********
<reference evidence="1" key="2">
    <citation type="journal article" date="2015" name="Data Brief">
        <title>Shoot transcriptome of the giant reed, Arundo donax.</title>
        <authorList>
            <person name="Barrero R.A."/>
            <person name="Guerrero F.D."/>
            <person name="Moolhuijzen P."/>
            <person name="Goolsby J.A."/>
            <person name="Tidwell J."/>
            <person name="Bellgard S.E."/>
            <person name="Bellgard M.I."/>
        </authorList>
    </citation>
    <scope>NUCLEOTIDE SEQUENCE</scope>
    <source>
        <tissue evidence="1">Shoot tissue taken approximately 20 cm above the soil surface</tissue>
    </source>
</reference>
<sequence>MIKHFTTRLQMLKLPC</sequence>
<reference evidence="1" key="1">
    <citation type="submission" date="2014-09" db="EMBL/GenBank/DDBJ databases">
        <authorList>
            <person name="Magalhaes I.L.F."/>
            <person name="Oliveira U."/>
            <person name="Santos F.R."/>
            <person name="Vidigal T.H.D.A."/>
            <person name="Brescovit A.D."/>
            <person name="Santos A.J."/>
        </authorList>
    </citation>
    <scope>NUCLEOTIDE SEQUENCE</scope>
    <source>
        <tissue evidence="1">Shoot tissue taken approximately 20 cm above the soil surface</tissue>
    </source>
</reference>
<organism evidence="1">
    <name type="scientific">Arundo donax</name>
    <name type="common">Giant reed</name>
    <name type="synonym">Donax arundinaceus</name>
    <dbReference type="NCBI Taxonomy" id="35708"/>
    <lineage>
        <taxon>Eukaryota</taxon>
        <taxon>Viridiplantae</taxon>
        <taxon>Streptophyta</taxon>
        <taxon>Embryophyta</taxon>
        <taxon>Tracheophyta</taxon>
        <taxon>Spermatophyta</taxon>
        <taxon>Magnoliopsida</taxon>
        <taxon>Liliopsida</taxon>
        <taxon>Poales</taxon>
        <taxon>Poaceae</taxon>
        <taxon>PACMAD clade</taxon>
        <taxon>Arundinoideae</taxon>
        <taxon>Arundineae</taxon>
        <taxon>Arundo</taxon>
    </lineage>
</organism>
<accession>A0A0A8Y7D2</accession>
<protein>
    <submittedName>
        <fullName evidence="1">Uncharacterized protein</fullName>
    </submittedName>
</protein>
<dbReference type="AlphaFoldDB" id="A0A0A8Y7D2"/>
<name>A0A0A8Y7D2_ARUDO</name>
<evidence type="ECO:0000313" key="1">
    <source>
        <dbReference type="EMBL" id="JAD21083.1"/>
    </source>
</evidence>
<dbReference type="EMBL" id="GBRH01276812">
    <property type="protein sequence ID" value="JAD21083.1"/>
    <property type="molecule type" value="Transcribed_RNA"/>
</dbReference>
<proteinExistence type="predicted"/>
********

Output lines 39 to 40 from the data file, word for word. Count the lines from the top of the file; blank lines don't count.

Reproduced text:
    <name type="synonym">Donax arundinaceus</name>
    <dbReference type="NCBI Taxonomy" id="35708"/>